Q: What’s the cost of living in Songdo compared to the UK? Is anything cheaper or more expensive in particular?

A: Everything, from groceries and eating out to utilities in Songdo is expensive. Whilst we are lucky in Songdo regarding rental costs – we can get a lot more space here than we would in Seoul for the same amount of money – the apartment rental system is unlike any that I’ve ever come across before. Basically, you have to put down a disproportionately huge deposit (known as ‘key money’), and then you pay a slightly lower monthly rent. The deposit sits with your landlord, who is free to use it, and I’ve heard that many landlords only return the deposit once they have rented the apartment to the next tenant.
Q: How would you rate the public transport in South Korea? What are the different options? Do you need to own a car?

A: In and around Songdo, there are many bus options and the subway is super easy to navigate. It isn’t expensive to use and if you switch between bus and subway within half an hour, you pay a single fare. Taxis are more abundant than they used to be, and if you can read Korean, then you can use Kakao T (a rideshare service app) with relative ease. There are also a couple of express buses to Seoul and, if you time your travel correctly, you can be in Seoul within 40 minutes using these, but it can also take up to two hours, depending on the traffic. Lastly, you don’t have to have a car – I know plenty of people who don’t – but we got one after about 10 months and it really does make my life so much easier – especially in the extremely cold weather that can hit in winter! 
Q: How would you rate the healthcare in Songdo? Have you had any particularly good or bad experiences with regards to doctors and hospitals in South Korea? Are there any hospitals you would recommend?

A: Korean healthcare is known for being really good. Luckily, I haven’t had too many experiences with doctors here, but I do know the following: 

  • Everything works on an insurance basis. You either need to have local Korean public health insurance or private health insurance and most of the time, you are expected to pay up front for your medical bills and to then claim this back from insurance afterwards.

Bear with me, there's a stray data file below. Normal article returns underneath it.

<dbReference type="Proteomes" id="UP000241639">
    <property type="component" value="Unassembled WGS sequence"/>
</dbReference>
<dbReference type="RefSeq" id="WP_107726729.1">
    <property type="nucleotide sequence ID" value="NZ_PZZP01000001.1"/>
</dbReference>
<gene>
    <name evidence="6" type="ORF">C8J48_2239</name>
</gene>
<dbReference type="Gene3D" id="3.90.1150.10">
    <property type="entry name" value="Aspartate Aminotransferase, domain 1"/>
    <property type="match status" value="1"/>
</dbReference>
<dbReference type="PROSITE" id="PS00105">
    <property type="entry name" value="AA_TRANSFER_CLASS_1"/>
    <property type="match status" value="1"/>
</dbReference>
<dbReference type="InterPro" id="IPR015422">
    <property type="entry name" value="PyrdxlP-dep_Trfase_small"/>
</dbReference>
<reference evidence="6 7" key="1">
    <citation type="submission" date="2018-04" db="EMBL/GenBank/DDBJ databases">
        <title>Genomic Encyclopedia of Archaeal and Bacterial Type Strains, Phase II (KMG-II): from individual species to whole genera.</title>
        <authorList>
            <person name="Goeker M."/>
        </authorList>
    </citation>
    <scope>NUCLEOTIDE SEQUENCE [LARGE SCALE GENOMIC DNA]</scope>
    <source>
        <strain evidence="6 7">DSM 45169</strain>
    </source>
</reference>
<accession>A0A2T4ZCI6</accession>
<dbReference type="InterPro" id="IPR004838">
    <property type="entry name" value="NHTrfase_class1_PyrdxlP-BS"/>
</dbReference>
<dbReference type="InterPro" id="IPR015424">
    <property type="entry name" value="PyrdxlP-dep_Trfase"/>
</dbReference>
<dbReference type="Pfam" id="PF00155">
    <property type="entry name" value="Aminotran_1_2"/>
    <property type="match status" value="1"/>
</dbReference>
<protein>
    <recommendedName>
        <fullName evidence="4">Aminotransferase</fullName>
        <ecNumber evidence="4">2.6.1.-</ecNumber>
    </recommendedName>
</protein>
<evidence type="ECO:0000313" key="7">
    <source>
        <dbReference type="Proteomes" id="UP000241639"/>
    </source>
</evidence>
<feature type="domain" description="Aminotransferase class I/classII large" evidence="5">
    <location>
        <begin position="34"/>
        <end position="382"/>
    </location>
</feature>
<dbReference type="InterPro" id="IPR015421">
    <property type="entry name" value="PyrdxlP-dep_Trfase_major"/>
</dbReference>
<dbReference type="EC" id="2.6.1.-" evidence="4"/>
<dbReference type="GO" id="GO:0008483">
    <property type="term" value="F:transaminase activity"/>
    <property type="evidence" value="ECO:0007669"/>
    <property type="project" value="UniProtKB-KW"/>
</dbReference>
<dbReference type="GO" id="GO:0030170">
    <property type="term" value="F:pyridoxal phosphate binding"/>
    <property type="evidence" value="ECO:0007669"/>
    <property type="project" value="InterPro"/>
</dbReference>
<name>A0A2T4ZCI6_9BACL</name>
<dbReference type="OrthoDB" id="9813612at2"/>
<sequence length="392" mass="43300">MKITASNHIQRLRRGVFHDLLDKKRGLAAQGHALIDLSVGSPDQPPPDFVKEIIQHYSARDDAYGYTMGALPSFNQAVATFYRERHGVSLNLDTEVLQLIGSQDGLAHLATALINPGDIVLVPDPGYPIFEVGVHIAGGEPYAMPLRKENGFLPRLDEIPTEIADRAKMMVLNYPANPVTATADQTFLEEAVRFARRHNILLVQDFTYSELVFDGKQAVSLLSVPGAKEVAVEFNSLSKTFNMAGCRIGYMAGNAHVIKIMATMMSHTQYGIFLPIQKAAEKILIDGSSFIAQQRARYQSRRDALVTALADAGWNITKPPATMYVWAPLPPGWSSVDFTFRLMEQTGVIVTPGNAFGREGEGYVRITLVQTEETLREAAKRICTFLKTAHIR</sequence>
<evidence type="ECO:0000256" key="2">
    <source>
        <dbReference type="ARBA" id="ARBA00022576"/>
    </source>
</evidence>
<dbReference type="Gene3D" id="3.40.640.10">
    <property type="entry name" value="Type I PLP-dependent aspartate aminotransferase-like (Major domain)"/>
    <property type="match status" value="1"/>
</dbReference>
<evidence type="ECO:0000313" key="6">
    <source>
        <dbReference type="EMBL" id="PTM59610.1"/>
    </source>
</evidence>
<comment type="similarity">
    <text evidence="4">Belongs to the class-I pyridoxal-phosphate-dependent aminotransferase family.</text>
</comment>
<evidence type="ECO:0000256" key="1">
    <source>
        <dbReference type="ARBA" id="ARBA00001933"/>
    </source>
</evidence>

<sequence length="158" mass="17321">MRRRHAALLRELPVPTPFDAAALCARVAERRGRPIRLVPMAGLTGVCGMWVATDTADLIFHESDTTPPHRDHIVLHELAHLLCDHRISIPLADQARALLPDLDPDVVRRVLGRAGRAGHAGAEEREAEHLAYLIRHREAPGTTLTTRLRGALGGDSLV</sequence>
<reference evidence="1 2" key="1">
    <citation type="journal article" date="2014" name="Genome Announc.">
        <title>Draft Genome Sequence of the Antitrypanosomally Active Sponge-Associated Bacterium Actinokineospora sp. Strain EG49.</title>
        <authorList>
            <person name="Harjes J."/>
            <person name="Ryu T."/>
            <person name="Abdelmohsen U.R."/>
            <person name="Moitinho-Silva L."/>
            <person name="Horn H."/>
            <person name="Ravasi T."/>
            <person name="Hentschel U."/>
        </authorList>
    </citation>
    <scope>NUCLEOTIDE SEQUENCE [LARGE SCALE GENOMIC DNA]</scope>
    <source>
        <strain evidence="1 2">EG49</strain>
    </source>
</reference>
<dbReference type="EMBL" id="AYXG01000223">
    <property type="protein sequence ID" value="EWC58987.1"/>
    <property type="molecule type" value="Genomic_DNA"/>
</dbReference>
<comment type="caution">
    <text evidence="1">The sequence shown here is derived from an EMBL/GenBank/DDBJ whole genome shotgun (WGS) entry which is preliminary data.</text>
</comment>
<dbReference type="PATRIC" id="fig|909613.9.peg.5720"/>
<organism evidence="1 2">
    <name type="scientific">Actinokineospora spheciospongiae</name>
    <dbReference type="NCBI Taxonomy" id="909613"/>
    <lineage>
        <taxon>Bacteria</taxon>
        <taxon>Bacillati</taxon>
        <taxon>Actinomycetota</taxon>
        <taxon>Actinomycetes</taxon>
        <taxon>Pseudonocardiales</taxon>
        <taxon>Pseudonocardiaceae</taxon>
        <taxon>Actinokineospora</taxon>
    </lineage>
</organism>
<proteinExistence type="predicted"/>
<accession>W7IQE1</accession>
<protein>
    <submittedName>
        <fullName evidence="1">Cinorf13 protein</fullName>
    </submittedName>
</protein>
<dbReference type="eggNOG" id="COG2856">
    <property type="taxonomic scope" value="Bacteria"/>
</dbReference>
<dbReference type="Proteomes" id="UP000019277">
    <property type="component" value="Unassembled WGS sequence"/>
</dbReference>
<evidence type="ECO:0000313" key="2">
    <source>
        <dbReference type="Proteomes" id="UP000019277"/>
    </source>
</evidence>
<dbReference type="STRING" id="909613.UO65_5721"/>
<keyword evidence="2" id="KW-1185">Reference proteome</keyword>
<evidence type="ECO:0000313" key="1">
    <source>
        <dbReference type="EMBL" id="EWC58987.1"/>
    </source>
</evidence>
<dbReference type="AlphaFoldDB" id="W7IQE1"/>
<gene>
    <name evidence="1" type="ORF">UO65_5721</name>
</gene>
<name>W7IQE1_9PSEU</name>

• Whilst almost all doctors will speak English, the nurses and receptionists may not. Many larger hospitals will have translation staff available between 9am and 5pm, but this isn’t guaranteed. In July 2016, I had a nerve block injection in my neck, and this involved a bit of charades with the nurses prior to the doctor coming in, to understand what position I needed to be in as well as the post-care procedure.
  • My husband and I go to the Plus Hospital in Songdo when we need to see a doctor and have had nothing but good experiences there.  

Q: What are the biggest safety issues facing expats living in Songdo, or more generally, in South Korea? Are there any areas expats should avoid?

A: South Korea ranks fairly high in terms of world safety. In Songdo especially, the normal advice of being aware of your surroundings apply. However, attitudes towards women are not always the most progressive, especially in Seoul, I have read of women being harassed or worse on a night out. No matter what people say about the country being safe, you need to be vigilant and careful. If you wouldn’t do it in your home country, you probably shouldn’t do it here! Theft is not prevalent here – but having said that, obviously, pickpockets do exist.

Q: How do you rate the standard of housing in Songdo? What different options are available for expats?